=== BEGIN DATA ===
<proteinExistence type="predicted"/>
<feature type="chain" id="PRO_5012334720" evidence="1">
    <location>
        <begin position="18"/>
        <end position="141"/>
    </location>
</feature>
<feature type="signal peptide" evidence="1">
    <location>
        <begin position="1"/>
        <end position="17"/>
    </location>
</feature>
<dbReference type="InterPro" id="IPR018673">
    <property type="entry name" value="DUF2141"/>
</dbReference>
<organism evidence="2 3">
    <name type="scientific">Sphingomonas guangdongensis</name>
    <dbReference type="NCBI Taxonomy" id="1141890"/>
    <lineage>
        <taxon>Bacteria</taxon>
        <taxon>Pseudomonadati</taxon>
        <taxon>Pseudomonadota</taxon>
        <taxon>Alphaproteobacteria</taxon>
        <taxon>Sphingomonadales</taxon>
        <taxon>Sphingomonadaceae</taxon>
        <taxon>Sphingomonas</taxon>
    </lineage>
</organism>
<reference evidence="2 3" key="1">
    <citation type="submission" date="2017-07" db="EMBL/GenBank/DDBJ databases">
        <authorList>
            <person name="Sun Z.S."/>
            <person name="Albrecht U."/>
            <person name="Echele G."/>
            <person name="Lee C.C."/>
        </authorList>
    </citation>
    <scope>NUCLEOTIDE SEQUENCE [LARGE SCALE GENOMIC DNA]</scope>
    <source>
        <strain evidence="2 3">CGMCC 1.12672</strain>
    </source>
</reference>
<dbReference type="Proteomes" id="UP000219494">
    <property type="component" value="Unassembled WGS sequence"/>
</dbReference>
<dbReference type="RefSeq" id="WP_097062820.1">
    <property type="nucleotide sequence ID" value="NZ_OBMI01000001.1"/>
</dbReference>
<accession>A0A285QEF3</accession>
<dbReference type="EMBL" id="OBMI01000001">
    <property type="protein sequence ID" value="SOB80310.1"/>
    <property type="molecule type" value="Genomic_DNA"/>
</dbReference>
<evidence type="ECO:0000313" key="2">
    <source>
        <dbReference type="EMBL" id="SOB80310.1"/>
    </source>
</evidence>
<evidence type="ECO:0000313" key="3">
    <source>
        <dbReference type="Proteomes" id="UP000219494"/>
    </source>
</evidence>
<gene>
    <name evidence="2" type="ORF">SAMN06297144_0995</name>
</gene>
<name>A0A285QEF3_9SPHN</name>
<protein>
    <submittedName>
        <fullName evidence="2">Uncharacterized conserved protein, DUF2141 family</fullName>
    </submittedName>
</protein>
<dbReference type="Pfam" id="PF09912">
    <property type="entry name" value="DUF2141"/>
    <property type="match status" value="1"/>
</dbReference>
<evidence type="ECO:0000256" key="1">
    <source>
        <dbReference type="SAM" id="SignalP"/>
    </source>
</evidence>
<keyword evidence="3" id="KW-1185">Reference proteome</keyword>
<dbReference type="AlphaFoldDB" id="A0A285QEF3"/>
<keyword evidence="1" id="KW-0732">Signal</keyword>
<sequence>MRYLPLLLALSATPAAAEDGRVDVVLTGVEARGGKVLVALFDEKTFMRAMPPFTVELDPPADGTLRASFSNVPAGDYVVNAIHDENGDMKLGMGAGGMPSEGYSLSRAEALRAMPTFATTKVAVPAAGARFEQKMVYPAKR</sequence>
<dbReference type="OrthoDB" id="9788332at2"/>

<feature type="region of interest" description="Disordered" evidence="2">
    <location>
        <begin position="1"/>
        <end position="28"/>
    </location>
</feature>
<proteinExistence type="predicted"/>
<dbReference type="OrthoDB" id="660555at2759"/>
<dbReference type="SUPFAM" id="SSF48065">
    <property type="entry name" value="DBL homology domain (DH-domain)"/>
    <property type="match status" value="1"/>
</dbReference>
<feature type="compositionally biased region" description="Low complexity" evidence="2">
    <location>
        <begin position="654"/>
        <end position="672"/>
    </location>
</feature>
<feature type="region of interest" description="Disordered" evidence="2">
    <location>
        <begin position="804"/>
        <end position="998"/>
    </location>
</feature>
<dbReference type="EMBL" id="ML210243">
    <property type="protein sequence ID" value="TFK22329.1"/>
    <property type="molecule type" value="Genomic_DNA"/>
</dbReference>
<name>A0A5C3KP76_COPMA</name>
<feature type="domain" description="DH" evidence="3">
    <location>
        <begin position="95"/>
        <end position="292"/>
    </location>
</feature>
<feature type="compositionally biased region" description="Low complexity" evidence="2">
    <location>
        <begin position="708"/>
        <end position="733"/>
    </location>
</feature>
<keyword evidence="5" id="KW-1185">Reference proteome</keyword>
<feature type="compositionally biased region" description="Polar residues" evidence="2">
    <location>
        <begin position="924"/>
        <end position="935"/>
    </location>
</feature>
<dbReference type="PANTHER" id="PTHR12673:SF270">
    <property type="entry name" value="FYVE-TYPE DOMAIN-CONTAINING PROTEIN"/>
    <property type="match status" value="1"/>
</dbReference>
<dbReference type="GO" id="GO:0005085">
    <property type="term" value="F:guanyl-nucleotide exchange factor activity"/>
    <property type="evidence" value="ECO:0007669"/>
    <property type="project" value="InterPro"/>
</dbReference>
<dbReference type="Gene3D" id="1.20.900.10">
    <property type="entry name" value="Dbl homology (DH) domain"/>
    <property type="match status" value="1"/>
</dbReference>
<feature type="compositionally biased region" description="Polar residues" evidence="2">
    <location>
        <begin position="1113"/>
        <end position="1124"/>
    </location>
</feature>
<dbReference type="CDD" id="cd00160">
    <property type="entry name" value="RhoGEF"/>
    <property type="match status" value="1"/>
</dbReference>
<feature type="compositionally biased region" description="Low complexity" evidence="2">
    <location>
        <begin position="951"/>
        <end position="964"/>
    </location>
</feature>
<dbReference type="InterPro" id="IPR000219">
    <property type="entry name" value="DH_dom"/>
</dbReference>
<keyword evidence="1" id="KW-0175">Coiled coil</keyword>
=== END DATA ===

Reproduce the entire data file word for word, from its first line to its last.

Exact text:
<proteinExistence type="predicted"/>
<feature type="chain" id="PRO_5012334720" evidence="1">
    <location>
        <begin position="18"/>
        <end position="141"/>
    </location>
</feature>
<feature type="signal peptide" evidence="1">
    <location>
        <begin position="1"/>
        <end position="17"/>
    </location>
</feature>
<dbReference type="InterPro" id="IPR018673">
    <property type="entry name" value="DUF2141"/>
</dbReference>
<organism evidence="2 3">
    <name type="scientific">Sphingomonas guangdongensis</name>
    <dbReference type="NCBI Taxonomy" id="1141890"/>
    <lineage>
        <taxon>Bacteria</taxon>
        <taxon>Pseudomonadati</taxon>
        <taxon>Pseudomonadota</taxon>
        <taxon>Alphaproteobacteria</taxon>
        <taxon>Sphingomonadales</taxon>
        <taxon>Sphingomonadaceae</taxon>
        <taxon>Sphingomonas</taxon>
    </lineage>
</organism>
<reference evidence="2 3" key="1">
    <citation type="submission" date="2017-07" db="EMBL/GenBank/DDBJ databases">
        <authorList>
            <person name="Sun Z.S."/>
            <person name="Albrecht U."/>
            <person name="Echele G."/>
            <person name="Lee C.C."/>
        </authorList>
    </citation>
    <scope>NUCLEOTIDE SEQUENCE [LARGE SCALE GENOMIC DNA]</scope>
    <source>
        <strain evidence="2 3">CGMCC 1.12672</strain>
    </source>
</reference>
<dbReference type="Proteomes" id="UP000219494">
    <property type="component" value="Unassembled WGS sequence"/>
</dbReference>
<dbReference type="RefSeq" id="WP_097062820.1">
    <property type="nucleotide sequence ID" value="NZ_OBMI01000001.1"/>
</dbReference>
<accession>A0A285QEF3</accession>
<dbReference type="EMBL" id="OBMI01000001">
    <property type="protein sequence ID" value="SOB80310.1"/>
    <property type="molecule type" value="Genomic_DNA"/>
</dbReference>
<evidence type="ECO:0000313" key="2">
    <source>
        <dbReference type="EMBL" id="SOB80310.1"/>
    </source>
</evidence>
<evidence type="ECO:0000313" key="3">
    <source>
        <dbReference type="Proteomes" id="UP000219494"/>
    </source>
</evidence>
<gene>
    <name evidence="2" type="ORF">SAMN06297144_0995</name>
</gene>
<name>A0A285QEF3_9SPHN</name>
<protein>
    <submittedName>
        <fullName evidence="2">Uncharacterized conserved protein, DUF2141 family</fullName>
    </submittedName>
</protein>
<dbReference type="Pfam" id="PF09912">
    <property type="entry name" value="DUF2141"/>
    <property type="match status" value="1"/>
</dbReference>
<evidence type="ECO:0000256" key="1">
    <source>
        <dbReference type="SAM" id="SignalP"/>
    </source>
</evidence>
<keyword evidence="3" id="KW-1185">Reference proteome</keyword>
<dbReference type="AlphaFoldDB" id="A0A285QEF3"/>
<keyword evidence="1" id="KW-0732">Signal</keyword>
<sequence>MRYLPLLLALSATPAAAEDGRVDVVLTGVEARGGKVLVALFDEKTFMRAMPPFTVELDPPADGTLRASFSNVPAGDYVVNAIHDENGDMKLGMGAGGMPSEGYSLSRAEALRAMPTFATTKVAVPAAGARFEQKMVYPAKR</sequence>
<dbReference type="OrthoDB" id="9788332at2"/>

<feature type="region of interest" description="Disordered" evidence="2">
    <location>
        <begin position="1"/>
        <end position="28"/>
    </location>
</feature>
<proteinExistence type="predicted"/>
<dbReference type="OrthoDB" id="660555at2759"/>
<dbReference type="SUPFAM" id="SSF48065">
    <property type="entry name" value="DBL homology domain (DH-domain)"/>
    <property type="match status" value="1"/>
</dbReference>
<feature type="compositionally biased region" description="Low complexity" evidence="2">
    <location>
        <begin position="654"/>
        <end position="672"/>
    </location>
</feature>
<feature type="region of interest" description="Disordered" evidence="2">
    <location>
        <begin position="804"/>
        <end position="998"/>
    </location>
</feature>
<dbReference type="EMBL" id="ML210243">
    <property type="protein sequence ID" value="TFK22329.1"/>
    <property type="molecule type" value="Genomic_DNA"/>
</dbReference>
<name>A0A5C3KP76_COPMA</name>
<feature type="domain" description="DH" evidence="3">
    <location>
        <begin position="95"/>
        <end position="292"/>
    </location>
</feature>
<feature type="compositionally biased region" description="Low complexity" evidence="2">
    <location>
        <begin position="708"/>
        <end position="733"/>
    </location>
</feature>
<keyword evidence="5" id="KW-1185">Reference proteome</keyword>
<feature type="compositionally biased region" description="Polar residues" evidence="2">
    <location>
        <begin position="924"/>
        <end position="935"/>
    </location>
</feature>
<dbReference type="PANTHER" id="PTHR12673:SF270">
    <property type="entry name" value="FYVE-TYPE DOMAIN-CONTAINING PROTEIN"/>
    <property type="match status" value="1"/>
</dbReference>
<dbReference type="GO" id="GO:0005085">
    <property type="term" value="F:guanyl-nucleotide exchange factor activity"/>
    <property type="evidence" value="ECO:0007669"/>
    <property type="project" value="InterPro"/>
</dbReference>
<dbReference type="Gene3D" id="1.20.900.10">
    <property type="entry name" value="Dbl homology (DH) domain"/>
    <property type="match status" value="1"/>
</dbReference>
<feature type="compositionally biased region" description="Polar residues" evidence="2">
    <location>
        <begin position="1113"/>
        <end position="1124"/>
    </location>
</feature>
<dbReference type="CDD" id="cd00160">
    <property type="entry name" value="RhoGEF"/>
    <property type="match status" value="1"/>
</dbReference>
<feature type="compositionally biased region" description="Low complexity" evidence="2">
    <location>
        <begin position="951"/>
        <end position="964"/>
    </location>
</feature>
<dbReference type="InterPro" id="IPR000219">
    <property type="entry name" value="DH_dom"/>
</dbReference>
<keyword evidence="1" id="KW-0175">Coiled coil</keyword>